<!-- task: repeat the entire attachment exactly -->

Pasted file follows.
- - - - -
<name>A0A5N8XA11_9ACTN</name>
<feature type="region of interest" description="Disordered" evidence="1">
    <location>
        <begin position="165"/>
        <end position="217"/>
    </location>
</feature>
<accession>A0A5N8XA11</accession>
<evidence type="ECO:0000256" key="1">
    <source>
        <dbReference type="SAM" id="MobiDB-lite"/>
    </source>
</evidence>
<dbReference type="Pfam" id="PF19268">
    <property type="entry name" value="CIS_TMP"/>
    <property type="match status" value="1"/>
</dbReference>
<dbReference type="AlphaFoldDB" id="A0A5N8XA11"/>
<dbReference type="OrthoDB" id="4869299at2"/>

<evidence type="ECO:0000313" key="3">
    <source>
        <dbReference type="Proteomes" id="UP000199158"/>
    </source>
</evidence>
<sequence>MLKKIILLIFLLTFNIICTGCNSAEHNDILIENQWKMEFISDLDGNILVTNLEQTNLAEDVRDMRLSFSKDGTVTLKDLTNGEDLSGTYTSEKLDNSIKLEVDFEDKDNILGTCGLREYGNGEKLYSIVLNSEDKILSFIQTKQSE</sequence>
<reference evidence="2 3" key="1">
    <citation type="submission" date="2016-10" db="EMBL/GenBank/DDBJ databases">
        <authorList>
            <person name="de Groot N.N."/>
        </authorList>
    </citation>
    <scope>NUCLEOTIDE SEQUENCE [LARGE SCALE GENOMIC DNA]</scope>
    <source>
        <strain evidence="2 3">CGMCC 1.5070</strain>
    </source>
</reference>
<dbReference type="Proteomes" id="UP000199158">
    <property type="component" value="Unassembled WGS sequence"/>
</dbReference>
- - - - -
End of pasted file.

<name>A0A5N8XA11_9ACTN</name>
<feature type="region of interest" description="Disordered" evidence="1">
    <location>
        <begin position="165"/>
        <end position="217"/>
    </location>
</feature>
<accession>A0A5N8XA11</accession>
<evidence type="ECO:0000256" key="1">
    <source>
        <dbReference type="SAM" id="MobiDB-lite"/>
    </source>
</evidence>
<dbReference type="Pfam" id="PF19268">
    <property type="entry name" value="CIS_TMP"/>
    <property type="match status" value="1"/>
</dbReference>
<dbReference type="AlphaFoldDB" id="A0A5N8XA11"/>
<dbReference type="OrthoDB" id="4869299at2"/>

<evidence type="ECO:0000313" key="3">
    <source>
        <dbReference type="Proteomes" id="UP000199158"/>
    </source>
</evidence>
<sequence>MLKKIILLIFLLTFNIICTGCNSAEHNDILIENQWKMEFISDLDGNILVTNLEQTNLAEDVRDMRLSFSKDGTVTLKDLTNGEDLSGTYTSEKLDNSIKLEVDFEDKDNILGTCGLREYGNGEKLYSIVLNSEDKILSFIQTKQSE</sequence>
<reference evidence="2 3" key="1">
    <citation type="submission" date="2016-10" db="EMBL/GenBank/DDBJ databases">
        <authorList>
            <person name="de Groot N.N."/>
        </authorList>
    </citation>
    <scope>NUCLEOTIDE SEQUENCE [LARGE SCALE GENOMIC DNA]</scope>
    <source>
        <strain evidence="2 3">CGMCC 1.5070</strain>
    </source>
</reference>
<dbReference type="Proteomes" id="UP000199158">
    <property type="component" value="Unassembled WGS sequence"/>
</dbReference>